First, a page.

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The next step is to have the MSN1 fully certified for commercial flight in about 12 to 13 months

Airbus is breathing a sigh of relief now that it can say it had its first successful flight of the A350 XWB family.

The A350 XWB "MSN1" made its first flight last Friday from Toulouse-Blagnac airport in France. It took off about 10 a.m. local time and landed four hours later. 

According to Airbus, the maiden voyage was a complete success with no hiccups from start to finish. 

"After the first few minutes, it didn't feel like we were doing a first test flight," said Peter Chandler, chief test pilot for Airbus. "It was so relaxed and so predictable."

Other comments included how comfortable the ride was and how quiet the MSN1 was. Airbus Chief Operating Officer John Leahy said that people living near airports will no longer have to hear planes taking off with the A350s.

The A350 XWB takes flight

“I congratulate the whole A350 XWB development team for having completed the first flight preparation in a record time. I also wish to thank the first flight crew today for taking this aircraft where it wants to be – in the sky," said Airbus President and CEO Fabrice Bregier. “I would also like to extend my gratitude to all our teams in the design offices, at programme and manufacturing level, the ground crews as well as our colleagues in airlines and suppliers and many others who helped define this all-new aircraft. The A350 XWB which has flown today, integrating the latest available technologies, is now entering the final stage of its development. And it is ready. Ready to head towards certification and entry-into-service in the second half of next year.”

Now that the first flight is complete, the next step is to have the MSN1 fully certified for commercial flight in about 12 to 13 months. 

Last year, Airbus also mentioned wanting the A350 XWB to make its first flight ahead of the Paris Air Show (which runs June 17-23), but it hasn't said anything about sending the plane to the show.

Airbus' A350 XWB is a family of wide-body, long-range jet airliners that are the first Airbus with wing structures and fuselage made of carbon fiber-reinforced polymer. The XWB stands for "extra wide body," and it uses 25 percent less fuel and an equivalent reduction in CO2 emissions compared to other aircraft in its size category.

The A350 XWB, which was first announced in 2006 (with the MSN1 unveiled on May 13, 2013), includes the A350-800, the A350-900 and the A350-1000 in its family. They seat 270, 314 and 350 passengers respectively, and are meant to compete with Boeing's 787 Dreamliner and 777s.

Airbus' road to success with the A350 hasn't been easy. When it was first introduced, Airbus simply took its popular A330 jet and gave it a new engine in order to quickly respond to the unveiling of the Boeing 787. Airlines complained, saying it was an easy way out instead of a new, efficient design.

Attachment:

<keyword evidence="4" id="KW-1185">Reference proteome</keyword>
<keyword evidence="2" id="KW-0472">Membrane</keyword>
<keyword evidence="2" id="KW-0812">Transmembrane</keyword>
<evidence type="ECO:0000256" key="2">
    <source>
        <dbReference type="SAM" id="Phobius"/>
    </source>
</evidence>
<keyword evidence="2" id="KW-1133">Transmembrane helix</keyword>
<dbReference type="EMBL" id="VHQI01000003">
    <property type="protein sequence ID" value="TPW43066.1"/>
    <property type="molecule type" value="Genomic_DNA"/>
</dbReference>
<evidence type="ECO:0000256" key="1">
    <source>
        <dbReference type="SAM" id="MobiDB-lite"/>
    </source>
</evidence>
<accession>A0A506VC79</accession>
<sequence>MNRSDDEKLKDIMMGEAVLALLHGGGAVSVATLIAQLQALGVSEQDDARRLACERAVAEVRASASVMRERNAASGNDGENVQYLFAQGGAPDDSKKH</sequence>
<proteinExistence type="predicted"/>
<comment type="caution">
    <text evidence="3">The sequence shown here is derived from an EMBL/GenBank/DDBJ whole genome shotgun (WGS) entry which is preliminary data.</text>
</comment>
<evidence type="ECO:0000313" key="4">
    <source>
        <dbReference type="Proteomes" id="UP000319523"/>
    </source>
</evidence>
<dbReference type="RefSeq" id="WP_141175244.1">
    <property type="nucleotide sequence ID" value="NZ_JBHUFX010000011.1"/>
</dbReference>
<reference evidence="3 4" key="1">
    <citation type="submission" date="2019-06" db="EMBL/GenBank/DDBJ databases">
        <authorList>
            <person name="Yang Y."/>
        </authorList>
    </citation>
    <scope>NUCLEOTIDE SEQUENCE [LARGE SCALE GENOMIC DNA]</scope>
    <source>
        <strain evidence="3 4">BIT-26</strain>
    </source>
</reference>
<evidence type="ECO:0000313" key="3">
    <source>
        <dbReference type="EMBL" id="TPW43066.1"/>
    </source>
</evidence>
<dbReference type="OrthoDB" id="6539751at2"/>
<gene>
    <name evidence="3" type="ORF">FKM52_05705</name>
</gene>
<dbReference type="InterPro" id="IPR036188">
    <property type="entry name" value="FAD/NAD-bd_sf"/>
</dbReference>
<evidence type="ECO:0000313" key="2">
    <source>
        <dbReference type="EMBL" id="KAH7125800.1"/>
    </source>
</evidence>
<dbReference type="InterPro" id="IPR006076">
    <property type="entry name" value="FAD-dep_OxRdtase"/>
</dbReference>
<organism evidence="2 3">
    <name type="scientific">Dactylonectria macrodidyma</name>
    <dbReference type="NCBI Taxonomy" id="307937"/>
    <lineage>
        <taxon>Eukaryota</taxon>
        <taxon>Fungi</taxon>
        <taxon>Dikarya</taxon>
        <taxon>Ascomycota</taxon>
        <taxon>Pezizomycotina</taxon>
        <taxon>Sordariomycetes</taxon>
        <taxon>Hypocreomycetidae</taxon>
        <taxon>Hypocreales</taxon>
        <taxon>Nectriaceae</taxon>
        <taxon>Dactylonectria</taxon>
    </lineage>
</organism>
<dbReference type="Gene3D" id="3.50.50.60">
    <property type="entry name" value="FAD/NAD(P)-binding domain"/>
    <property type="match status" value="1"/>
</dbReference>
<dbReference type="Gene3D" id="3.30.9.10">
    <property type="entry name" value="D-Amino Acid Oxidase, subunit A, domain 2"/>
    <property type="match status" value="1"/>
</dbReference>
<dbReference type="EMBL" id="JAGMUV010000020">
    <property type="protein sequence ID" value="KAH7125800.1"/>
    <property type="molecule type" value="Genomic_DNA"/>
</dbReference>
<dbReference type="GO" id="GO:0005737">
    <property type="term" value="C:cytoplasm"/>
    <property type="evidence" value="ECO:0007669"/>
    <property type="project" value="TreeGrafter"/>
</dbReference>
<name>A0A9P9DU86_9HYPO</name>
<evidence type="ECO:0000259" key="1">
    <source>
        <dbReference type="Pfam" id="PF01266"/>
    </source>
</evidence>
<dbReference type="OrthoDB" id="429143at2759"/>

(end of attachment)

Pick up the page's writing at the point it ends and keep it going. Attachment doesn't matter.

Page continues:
To be fair, the 787 has had some troubles too. Earlier this year, it experienced many issues with electrical fires, battery issues and fuel leaks that landed all the 787s until an investigation cleared up the situation. 

Many of Boeing's issues have been fixed with solutions like a steel box to enclose the lithium ion batteries, a duct to vent gases outside the aircraft and new battery chargers. United Airlines has already put its 787s back in service, and All Nippon Airways (ANA), Japan Airlines Co. and LOT Polish Airlines SA started flying 787s commercially the first week of June.

Sources: CNN, Airbus

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RE: Slight correction
By Solandri on 6/17/2013 8:49:38 PM , Rating: 3
They were going to give the A330 fuselage a new composite wing and new engines. Given that probably ~90% of the efficiency improvement will come from the wing/engine combo, it was a logical engineering decision - which backfired when the airlines wanted new, new, new and were caught up in the composites buzz.

The airlines didn't want a new competitor to the 787, which is what Airbus originally proposed. They wanted a competitor to the 777.

Airbus' A340 was doing a miserable job competing with the 777, and the airlines used the 787's launch as an excuse to strongarm Airbus into turning the A350 into a 777 competitor. And that's exactly what the A350 is - it will compete with the larger capacity 787 models, and smaller and medium capacity 777 models.

Proof? The poorest-selling variant (A350-800) is the one whose seating capacity matches the 787-9. The other two better-selling variants are 777 competitors. So this wasn't a case of the airlines getting caught up in hype over the new 787. They knew exactly what they were doing. They used a publicity campaign over the 787 to shake Airbus' stubborn loyalty to the A340, and get Airbus to finally build the plane the airlines really wanted.

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